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King County Executive
Dow Constantine


King County bending the trend on health care expenses

Summary

Evidence is growing that King County’s Health Reform Initiative appears to be reducing the county’s health care benefit costs. The latest report on the initiative is part of a mounting body of evidence nationally that employee wellness programs in the public and private sector do control costs and improve employee health.

Story

Evidence is growing that King County’s Health Reform Initiative appears to be reducing the county’s health care benefit costs. The latest report on the initiative is part of a mounting body of evidence nationally that employee wellness programs in the public and private sector do control costs and improve employee health.

The trend of annual growth in King County employee health care costs has been reduced from 11 percent per year in 2005 to 9 percent per year meaning the county has spent $18 million less than projected since the program began. The county has one of the highest employee participation rates in wellness programs in the nation.

Incentive-based health plans are an approach Congress is looking at seriously as part of their health reform agenda. A bill introduced by Senator Tom Harkin and co-sponsored by Senator Patty Murray has been wrapped into the health reform package and would provide a 50 percent tax credit to employers that offer a qualified, comprehensive wellness program to their employees. This tax incentive could be an annual benefit of over $1 million to King County.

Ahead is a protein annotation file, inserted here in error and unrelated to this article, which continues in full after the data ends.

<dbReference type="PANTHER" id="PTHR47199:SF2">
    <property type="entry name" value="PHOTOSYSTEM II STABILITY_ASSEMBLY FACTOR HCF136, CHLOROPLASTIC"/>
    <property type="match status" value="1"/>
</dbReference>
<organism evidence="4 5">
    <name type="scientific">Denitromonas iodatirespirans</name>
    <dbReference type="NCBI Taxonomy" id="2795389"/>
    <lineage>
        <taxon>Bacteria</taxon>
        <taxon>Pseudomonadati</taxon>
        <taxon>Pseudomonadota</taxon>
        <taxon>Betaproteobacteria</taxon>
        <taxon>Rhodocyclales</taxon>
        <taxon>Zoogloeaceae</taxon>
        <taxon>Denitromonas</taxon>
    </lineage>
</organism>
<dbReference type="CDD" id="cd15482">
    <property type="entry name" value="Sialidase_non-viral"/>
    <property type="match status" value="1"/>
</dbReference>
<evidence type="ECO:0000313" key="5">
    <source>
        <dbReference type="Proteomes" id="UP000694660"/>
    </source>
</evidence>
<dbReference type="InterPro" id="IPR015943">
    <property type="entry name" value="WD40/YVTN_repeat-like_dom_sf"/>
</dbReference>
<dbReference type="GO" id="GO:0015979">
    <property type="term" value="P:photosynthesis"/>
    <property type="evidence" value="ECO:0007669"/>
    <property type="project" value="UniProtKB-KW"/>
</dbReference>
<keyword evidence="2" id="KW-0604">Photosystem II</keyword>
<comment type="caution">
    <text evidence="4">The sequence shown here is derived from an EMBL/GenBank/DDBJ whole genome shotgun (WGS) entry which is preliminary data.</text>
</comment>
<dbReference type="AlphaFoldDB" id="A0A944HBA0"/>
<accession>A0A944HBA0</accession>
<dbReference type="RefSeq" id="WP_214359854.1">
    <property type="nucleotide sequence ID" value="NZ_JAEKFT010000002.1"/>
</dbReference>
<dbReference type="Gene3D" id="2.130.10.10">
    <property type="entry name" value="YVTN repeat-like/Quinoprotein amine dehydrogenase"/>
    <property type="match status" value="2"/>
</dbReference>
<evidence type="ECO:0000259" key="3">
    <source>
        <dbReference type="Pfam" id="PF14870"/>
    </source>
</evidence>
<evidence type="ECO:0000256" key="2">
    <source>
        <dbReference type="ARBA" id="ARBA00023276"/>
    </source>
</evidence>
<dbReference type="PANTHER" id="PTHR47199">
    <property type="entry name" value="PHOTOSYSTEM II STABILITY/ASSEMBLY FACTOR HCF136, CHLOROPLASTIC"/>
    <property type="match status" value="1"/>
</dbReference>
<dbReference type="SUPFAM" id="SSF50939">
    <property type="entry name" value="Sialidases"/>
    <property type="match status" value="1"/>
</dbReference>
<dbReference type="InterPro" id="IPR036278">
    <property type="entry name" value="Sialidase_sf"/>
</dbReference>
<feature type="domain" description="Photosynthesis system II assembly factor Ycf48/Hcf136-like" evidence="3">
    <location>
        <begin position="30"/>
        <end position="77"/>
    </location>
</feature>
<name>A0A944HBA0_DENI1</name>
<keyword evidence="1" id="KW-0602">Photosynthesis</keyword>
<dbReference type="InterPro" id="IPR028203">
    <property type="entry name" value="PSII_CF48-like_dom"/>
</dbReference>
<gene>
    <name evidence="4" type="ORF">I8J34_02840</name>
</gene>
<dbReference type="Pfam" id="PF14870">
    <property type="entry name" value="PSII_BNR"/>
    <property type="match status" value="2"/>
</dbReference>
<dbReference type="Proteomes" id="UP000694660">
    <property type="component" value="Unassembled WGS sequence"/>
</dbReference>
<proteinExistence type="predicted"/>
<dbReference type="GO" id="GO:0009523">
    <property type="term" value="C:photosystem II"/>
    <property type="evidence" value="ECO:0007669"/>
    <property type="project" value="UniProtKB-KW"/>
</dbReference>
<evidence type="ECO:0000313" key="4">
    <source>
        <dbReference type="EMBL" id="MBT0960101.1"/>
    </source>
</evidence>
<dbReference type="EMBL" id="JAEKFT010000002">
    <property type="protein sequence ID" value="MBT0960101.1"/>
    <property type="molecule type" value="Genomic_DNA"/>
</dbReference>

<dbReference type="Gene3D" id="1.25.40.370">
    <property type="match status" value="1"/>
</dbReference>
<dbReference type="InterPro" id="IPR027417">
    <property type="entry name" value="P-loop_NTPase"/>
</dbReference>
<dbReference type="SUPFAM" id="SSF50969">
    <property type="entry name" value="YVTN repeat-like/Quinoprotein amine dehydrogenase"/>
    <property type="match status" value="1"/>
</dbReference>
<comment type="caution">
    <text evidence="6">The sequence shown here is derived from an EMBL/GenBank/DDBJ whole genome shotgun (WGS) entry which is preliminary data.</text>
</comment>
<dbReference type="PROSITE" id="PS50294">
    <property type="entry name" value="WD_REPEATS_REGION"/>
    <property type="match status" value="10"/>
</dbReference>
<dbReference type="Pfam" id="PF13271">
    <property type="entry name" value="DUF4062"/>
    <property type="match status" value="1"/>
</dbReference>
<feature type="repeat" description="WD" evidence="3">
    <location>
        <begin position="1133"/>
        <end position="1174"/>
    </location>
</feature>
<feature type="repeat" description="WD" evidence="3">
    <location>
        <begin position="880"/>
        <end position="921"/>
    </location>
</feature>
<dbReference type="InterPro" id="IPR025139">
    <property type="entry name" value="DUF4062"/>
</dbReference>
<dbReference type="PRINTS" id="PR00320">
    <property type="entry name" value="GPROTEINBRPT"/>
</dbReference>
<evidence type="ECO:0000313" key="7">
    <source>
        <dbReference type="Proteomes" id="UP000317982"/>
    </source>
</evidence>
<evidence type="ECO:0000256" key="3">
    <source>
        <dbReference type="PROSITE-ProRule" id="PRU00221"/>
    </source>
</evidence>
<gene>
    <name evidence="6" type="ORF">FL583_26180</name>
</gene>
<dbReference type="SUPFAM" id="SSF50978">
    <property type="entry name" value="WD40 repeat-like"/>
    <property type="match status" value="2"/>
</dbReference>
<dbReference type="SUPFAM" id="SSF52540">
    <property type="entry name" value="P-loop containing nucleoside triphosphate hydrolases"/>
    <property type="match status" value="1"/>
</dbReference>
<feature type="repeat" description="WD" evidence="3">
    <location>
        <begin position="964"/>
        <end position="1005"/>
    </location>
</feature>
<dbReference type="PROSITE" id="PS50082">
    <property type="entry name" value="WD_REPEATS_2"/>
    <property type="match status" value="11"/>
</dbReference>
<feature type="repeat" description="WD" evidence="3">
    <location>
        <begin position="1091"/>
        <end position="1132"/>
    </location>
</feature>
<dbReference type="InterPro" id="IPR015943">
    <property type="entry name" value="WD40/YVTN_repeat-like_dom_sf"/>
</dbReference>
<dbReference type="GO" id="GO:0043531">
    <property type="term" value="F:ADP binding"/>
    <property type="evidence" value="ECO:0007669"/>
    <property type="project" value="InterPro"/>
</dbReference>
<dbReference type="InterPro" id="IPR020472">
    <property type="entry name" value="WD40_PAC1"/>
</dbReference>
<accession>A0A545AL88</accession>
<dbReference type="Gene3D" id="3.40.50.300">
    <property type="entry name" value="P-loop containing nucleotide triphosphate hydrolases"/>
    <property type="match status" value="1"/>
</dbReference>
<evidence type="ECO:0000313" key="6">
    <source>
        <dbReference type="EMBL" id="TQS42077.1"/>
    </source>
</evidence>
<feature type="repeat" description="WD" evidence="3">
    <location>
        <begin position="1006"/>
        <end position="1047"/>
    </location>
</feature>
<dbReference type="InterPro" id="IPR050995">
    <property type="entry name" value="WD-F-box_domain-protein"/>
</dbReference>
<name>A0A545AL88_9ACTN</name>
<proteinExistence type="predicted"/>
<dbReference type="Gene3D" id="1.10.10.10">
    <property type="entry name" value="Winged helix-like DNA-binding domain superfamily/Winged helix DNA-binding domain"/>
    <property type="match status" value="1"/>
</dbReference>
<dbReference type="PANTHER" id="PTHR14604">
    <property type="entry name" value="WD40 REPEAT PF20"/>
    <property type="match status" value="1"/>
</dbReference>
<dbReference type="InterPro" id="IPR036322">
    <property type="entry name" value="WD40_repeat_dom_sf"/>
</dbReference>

Says Senator Harkin “Investing in employee health provides returns in lower health care costs and healthier, more productive employees. That is why we are trying to change the paradigm toward more wellness efforts in the health reform bills currently moving through Congress. With employers having such an impact on people’s access to health care and the work environment influencing the lifestyle choices people make throughout the day, it makes sense to encourage more employers to follow the example set by King County.”

“King County is leading the way on improving health and reducing costs through its employee wellness program,” said Senator Patty Murray. “Encouraging wellness and prevention is critical as we work to reform our health insurance system, bring down costs, and increase stability for Washington state families and businesses. I am proud to be a strong supporter of employee wellness programs, and I would encourage other employers to follow King County’s strong lead.”

National experts who reviewed four years of data for the county’s annual report on its Health Reform Initiative urge the county to continue its wellness-based health benefits model. The report tracks results of the program from 2005 through 2008 and is accompanied by validation from independent national experts that the methodology is sound, the results valid and the approach is on the right track.

“King County staff members have used sound and defensible statistical methods to analyze the HRI’s progress in reaching its health and financial goals,” says the quality assurance report by Ron Goetzel, Vice President of Consulting and Applied Research in the Healthcare division of Thomson Reuters. “The changes in King County employees’ self-reported health risk are positive and impressive.”

The report’s findings show that: